reservoir

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reservoir

 [rez´er-vwahr]
1. a storage place or cavity.
2. an alternate or passive host or carrier that harbors pathogenic organisms without injury to itself and serves as a source from which other individuals can be infected.
cardiotomy reservoir in cardiopulmonary bypass, a collection chamber for blood suctioned from the heart chambers and pericardium.
continent ileal reservoir an intra-abdominal pouch having a volume of at least 500 ml and a valve created from a portion of the ileum, pulled through the stoma, and lying flat against the abdominal wall; it maintains continence of feces and is emptied by a catheter when full. See also continent ileostomy and kock pouch.
ileoanal reservoir see ileoanal reservoir.
Ommaya reservoir a device implanted in the brain for instillation of medication or removal of fluid through a catheter in a lateral ventricle. When used for the direct administration of chemotherapy, it enhances the concentration of medication in brain tissue.
Miller-Keane Encyclopedia and Dictionary of Medicine, Nursing, and Allied Health, Seventh Edition. © 2003 by Saunders, an imprint of Elsevier, Inc. All rights reserved.

re·cep·tac·u·lum

, pl.

re·cep·tac·u·la

(rē'sep-tak'yū-lŭm, -lă),
A receptacle.
Synonym(s): reservoir
[L. fr. re-cipio, pp. -ceptus, to receive, fr. capio, to take]
Farlex Partner Medical Dictionary © Farlex 2012

reservoir

(rĕz′ər-vwär′, -vwôr′, -vôr′)
n.
1. A natural or artificial pond or lake used for the storage and regulation of water.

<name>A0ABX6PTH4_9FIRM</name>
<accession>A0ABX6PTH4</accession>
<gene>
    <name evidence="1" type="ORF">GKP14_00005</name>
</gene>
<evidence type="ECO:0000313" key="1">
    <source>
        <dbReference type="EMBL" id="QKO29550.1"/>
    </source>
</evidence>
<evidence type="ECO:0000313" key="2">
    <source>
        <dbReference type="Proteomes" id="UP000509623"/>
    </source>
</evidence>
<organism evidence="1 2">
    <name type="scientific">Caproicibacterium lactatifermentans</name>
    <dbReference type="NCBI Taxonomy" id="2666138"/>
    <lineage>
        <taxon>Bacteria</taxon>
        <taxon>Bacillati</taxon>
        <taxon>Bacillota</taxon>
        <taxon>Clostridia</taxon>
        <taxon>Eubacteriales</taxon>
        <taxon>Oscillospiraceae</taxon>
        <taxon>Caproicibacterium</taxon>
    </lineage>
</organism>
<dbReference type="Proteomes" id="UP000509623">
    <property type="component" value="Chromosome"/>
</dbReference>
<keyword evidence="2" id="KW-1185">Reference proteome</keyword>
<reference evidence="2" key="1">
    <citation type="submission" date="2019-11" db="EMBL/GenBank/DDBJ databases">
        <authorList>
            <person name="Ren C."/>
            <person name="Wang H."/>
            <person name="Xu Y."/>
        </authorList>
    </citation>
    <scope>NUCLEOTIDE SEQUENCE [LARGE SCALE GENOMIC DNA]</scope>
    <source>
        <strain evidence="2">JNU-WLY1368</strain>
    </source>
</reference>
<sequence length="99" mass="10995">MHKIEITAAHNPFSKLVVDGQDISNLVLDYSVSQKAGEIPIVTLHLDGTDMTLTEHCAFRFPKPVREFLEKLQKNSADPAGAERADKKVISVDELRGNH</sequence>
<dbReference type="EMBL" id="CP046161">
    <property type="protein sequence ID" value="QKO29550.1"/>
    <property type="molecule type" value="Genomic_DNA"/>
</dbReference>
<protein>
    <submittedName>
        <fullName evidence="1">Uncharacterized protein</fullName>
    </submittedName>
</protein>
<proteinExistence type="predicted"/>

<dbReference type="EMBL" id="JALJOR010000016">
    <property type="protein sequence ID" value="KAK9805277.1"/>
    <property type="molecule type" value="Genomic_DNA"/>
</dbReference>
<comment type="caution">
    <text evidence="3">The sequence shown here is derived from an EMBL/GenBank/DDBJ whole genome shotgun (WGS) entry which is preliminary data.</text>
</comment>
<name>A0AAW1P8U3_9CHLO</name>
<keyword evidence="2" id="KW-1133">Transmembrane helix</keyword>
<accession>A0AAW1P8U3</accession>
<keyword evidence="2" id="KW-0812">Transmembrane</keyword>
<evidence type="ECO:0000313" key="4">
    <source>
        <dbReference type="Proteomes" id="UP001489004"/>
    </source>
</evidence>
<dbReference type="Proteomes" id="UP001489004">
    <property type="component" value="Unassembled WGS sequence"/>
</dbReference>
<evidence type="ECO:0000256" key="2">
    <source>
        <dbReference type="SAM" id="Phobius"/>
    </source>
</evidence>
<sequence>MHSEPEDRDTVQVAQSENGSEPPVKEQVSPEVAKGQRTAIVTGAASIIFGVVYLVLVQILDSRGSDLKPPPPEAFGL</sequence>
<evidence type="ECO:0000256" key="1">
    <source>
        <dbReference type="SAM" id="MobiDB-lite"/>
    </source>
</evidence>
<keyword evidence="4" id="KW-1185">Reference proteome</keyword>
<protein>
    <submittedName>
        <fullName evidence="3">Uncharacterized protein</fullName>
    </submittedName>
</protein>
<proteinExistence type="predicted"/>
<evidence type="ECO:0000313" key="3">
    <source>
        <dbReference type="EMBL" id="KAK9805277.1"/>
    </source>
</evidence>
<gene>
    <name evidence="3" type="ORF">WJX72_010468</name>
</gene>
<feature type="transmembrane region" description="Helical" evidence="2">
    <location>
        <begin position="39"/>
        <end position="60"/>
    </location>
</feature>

2. A receptacle or chamber for storing a fluid.
3. Anatomy See cisterna.
4. Medicine An organism or population that directly or indirectly transmits a pathogen while being virtually immune to its effects.
The American Heritage® Medical Dictionary Copyright © 2007, 2004 by Houghton Mifflin Company. Published by Houghton Mifflin Company. All rights reserved.

re·cep·tac·u·lum

, pl. receptacula (rē-sĕp-tak'yū-lŭm, -lă)
A receptacle.
Synonym(s): reservoir.
[L. fr. re-cipio, pp. -ceptus, to receive, fr. capio, to take]
Medical Dictionary for the Health Professions and Nursing © Farlex 2012

Reservoir

A population in which a virus is maintained without causing serious illness to the infected individuals.
Mentioned in: Hemorrhagic Fevers
Gale Encyclopedia of Medicine. Copyright 2008 The Gale Group, Inc. All rights reserved.
References in periodicals archive ?
In case of outburst of the deadly artificial lake, the consequences would be devastating for the downstream population right up to Tarbela Dam and settlements from Hunza Nager down to Hazara division.
Out of the amount discharged to the environment, 75% was discharged to sea, 20% to rivers, 1.4% to dams, 1.4% to septic tanks, 0.8% to lakes and artificial lakes, 0.8% to land, and 0.5% to other receiving bodies.
"The project, which will be carried out by 25 companies in two stages, includes setting up five-star hotels, artificial lakes entertainment centers as well as bridges and roads to link the resort with Baghdad," he added.
"You can spend up to five days discovering the region," says Hani, adding that 12 new artificial lakes had been built "under the care of Progressive Socialist Party leader and Chouf MP Walid Jumblatt."Aa
I refer to the artificial lakes in the centre of Hamburg, which I visited a few years ago.
The property also contains three artificial lakes and 45 acres of open space with natural preserve areas as well as landscaped sections and walkways.
Built on what was once marhsland and occupying a 126-acre swathe, the park has two artificial lakes and many mature trees, some commemorating historical events such as the coronations of George V and Edward VII and the Shakespeare memorial tree.
Dutch designer Marijke de Goey shows what can be achieved in her radical design for a small pedestrian bridge over two artificial lakes at the Alan Gibbs Trust Park in Auckland, New Zealand.
Using the computer-graphics toolbox, Quantel Paintbox, the pair not only "enhance" the models - elongating body parts, heightening the sheen of skin - they also create virtual backdrops that at once mimic and subvert the vision of high-adventure and exotica (artificial lakes, palm trees, and bright-red rockets) identified with '80s-style advertising.